Tropical Anthurium

Anthuriums are herbaceous epiphytes native to tropical America, a genus of more than 800 species found in the New World tropics from Mexico to northern Argentina and Uruguay. 

 

 

Spectacular red spathes make Anthurium andreanum a popular houseplant. Most winters I have one to bring a bright spot of tropical beauty to my home.  Today I’m sharing just a few photos of the pretty red spathes or “flowers”.  The spathes can last more than a month.

 

 

 

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New Pink Anthurium

Anthurium is a genus of about 1,000 species of flowering plants, the largest genus of the arum family, Araceae. General common names include anthurium, tailflower, flamingo flower, and laceleaf. It is a subtropical bulb that belongs to the Amaryllidaceae family and is native to South Africa. It is grown as a potted plant in most parts of the United States but can also be grown outdoors year round in warm areas like Florida. Anthuriums are herbaceous epiphytes native to tropical America, a genus of more than 800 species found in the New World tropics from Mexico to northern Argentina and Uruguay.

 

If you have visited before, you know I fell in love with potted anthuriums about 5 years ago.  These potted plants in the winter give me a living plant and lots of beautiful blooms. The anthuriums do not really have flowers, but spathes which are a type of leaf.  The red anthurium is most common, and all I have previously owned.  This year I finally found a pink baby anthurium.  It is almost half the size of previous plants.  I have bought most of my anthuriums at the Publix flower department close to my home.  The local Winn Dixie also has a flower department which is smaller and often looks sad.  I have a problem with stores that sell potted plants and do not water them.  Winn Dixie is one of the worst. All sorts of plants were for sale and all had never been watered since last week easily.  The potting soil is bone dry and the plants are dying.  They had stocked many plants for Christmas and now had them 1/2 off.  Today I took a chance and chose one that looked like it could be revived. Unlike the plants I bought at Publix these do not come with a pretty white pot but have gift paper around them.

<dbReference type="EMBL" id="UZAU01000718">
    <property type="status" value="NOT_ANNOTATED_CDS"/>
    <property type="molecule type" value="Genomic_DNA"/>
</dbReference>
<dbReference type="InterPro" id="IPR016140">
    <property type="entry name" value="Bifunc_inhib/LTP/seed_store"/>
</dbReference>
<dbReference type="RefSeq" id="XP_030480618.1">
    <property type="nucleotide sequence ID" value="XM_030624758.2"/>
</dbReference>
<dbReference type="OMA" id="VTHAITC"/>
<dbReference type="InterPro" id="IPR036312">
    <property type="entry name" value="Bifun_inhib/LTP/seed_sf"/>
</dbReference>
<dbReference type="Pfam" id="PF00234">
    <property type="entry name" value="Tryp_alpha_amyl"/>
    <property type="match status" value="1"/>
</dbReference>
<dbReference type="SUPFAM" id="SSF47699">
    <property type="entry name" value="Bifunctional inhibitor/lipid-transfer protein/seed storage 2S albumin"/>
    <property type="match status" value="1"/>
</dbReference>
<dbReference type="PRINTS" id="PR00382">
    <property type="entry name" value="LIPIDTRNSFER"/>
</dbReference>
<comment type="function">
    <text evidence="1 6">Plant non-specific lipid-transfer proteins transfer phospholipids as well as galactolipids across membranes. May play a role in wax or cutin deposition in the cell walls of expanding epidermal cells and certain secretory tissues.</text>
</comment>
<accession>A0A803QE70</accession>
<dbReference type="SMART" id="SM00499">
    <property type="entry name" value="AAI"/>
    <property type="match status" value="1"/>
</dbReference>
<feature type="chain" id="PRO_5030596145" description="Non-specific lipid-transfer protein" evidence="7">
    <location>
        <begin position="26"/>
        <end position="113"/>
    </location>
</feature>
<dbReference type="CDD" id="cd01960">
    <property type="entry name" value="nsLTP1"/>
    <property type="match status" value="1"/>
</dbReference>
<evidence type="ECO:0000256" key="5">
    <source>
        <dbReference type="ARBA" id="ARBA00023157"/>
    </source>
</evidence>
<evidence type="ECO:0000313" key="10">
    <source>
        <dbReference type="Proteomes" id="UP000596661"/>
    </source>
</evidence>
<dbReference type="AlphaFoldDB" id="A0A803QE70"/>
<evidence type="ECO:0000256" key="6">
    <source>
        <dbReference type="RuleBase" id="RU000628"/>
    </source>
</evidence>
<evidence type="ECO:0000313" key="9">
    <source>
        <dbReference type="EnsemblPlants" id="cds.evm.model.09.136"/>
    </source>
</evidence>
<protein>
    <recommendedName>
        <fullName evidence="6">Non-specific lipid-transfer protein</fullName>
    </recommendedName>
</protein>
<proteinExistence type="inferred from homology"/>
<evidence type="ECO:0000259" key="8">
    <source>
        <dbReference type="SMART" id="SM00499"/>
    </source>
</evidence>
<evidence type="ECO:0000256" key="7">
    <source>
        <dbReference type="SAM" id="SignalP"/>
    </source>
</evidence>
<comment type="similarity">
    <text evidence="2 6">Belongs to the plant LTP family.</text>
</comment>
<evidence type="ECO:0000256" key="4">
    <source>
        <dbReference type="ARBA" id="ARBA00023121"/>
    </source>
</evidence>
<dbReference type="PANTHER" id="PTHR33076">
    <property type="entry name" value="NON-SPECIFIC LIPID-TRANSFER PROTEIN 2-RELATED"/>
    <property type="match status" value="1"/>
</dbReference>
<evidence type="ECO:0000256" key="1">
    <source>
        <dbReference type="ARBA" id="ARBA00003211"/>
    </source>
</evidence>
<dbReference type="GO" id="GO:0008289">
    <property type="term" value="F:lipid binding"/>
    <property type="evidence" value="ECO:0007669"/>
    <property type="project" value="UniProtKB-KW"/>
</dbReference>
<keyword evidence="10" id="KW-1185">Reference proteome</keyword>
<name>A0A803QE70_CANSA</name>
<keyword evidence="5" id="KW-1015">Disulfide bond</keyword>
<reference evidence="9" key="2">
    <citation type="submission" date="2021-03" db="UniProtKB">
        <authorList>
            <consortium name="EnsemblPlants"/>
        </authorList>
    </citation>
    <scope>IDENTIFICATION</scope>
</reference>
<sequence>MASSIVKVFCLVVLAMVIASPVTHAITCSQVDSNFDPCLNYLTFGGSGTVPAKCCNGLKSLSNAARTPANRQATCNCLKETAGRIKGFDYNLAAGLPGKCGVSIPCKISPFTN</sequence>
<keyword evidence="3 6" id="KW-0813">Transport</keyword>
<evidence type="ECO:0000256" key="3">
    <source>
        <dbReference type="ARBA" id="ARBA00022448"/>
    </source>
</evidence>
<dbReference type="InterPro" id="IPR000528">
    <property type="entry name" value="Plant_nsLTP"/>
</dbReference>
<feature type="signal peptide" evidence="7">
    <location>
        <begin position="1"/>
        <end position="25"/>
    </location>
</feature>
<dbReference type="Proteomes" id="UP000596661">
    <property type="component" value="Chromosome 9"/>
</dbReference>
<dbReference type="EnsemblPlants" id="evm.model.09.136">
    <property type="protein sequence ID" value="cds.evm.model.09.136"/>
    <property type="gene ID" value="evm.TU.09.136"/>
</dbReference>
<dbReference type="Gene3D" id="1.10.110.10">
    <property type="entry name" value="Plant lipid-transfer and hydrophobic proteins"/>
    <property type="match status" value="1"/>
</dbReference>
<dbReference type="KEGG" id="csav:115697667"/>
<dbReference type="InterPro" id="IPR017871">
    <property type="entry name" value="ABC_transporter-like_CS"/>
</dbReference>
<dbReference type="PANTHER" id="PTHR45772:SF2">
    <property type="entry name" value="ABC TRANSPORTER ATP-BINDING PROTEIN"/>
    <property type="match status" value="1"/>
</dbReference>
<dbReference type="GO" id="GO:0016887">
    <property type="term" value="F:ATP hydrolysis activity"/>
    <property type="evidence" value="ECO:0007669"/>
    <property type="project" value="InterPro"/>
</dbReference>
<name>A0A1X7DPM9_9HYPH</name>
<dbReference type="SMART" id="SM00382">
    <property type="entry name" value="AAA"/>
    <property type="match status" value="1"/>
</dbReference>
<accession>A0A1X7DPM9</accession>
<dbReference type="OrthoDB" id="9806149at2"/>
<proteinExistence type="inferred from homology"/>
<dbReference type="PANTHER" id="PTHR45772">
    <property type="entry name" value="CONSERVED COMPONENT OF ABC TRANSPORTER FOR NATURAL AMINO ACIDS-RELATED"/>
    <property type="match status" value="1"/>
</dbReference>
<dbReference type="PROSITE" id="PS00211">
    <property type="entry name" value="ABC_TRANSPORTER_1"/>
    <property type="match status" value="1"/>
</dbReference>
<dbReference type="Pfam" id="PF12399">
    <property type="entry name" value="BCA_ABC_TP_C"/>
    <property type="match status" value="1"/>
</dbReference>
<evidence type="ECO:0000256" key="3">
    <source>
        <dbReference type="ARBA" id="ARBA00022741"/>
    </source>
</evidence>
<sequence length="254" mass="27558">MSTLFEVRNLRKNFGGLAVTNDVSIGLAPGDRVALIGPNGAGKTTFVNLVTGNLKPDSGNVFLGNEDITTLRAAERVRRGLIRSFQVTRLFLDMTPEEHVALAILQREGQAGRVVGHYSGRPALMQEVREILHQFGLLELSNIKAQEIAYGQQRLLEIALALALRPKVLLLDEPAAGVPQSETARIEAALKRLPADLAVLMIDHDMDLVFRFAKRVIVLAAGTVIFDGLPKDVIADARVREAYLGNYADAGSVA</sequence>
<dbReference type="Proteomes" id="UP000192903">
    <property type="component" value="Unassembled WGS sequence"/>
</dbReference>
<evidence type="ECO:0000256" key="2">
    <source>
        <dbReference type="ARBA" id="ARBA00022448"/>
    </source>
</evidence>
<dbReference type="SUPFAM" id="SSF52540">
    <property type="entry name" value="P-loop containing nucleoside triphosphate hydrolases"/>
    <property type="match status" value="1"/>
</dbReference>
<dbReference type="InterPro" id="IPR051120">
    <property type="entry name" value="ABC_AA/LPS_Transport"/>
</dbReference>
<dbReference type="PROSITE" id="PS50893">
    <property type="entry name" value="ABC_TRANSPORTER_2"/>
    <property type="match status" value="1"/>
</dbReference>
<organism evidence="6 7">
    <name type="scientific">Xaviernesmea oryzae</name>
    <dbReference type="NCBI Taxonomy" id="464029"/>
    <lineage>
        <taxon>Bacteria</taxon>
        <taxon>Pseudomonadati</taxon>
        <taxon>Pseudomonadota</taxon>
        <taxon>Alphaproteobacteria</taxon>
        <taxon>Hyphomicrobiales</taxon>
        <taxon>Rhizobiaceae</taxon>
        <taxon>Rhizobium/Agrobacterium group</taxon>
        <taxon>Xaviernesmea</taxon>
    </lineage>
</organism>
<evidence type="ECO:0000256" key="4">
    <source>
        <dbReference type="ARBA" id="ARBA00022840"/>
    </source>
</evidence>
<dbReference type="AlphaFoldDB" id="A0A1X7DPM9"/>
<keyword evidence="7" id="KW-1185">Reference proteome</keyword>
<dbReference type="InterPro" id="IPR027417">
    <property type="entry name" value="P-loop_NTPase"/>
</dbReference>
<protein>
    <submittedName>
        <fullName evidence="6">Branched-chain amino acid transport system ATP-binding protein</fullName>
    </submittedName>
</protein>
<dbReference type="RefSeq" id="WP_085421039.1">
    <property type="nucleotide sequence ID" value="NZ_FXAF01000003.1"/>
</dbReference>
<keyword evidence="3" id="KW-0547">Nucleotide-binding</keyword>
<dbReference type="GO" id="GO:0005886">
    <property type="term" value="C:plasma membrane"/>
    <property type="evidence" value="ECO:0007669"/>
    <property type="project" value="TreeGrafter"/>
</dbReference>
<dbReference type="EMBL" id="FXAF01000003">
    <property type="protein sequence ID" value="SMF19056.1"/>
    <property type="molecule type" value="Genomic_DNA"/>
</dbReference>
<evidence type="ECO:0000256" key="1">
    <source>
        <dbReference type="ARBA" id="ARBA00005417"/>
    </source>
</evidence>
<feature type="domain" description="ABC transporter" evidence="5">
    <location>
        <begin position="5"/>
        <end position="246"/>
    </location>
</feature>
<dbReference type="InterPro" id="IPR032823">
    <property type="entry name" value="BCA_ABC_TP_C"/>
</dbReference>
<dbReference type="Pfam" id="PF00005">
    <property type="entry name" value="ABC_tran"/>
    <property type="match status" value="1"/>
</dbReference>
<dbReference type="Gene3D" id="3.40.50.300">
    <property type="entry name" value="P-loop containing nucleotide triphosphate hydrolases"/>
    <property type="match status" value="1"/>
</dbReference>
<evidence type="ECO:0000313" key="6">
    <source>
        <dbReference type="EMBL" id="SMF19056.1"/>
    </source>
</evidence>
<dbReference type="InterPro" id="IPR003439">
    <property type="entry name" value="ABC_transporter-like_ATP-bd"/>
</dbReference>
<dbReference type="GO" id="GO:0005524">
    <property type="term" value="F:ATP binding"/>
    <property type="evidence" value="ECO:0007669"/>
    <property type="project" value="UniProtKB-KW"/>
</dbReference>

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Create An Inviting & Welcoming Home

Your home is your refuge. It is the environment that allows you to “relax, regroup, and reinforce the best of who you are.”  Today let’s  discuss tricks to create an inviting, cozy, super welcoming home for your family and your guests.  How to create a space that no one wants to leave?  Let’s begin with a few ideas from old posts and around the internet. 

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Easy to Grow Hanging Plants

It’s the beginning of a new year, and we are in the cold heart of winter.  If you miss being outside surrounded by living green plants, you might want to consider adding house plants to your home. According to design experts, trends for 2021 include adding live plants to your home. Plants are in again. It makes me sad to think they were ever out of fashion.

 

 

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A Red Begonia & A Gnome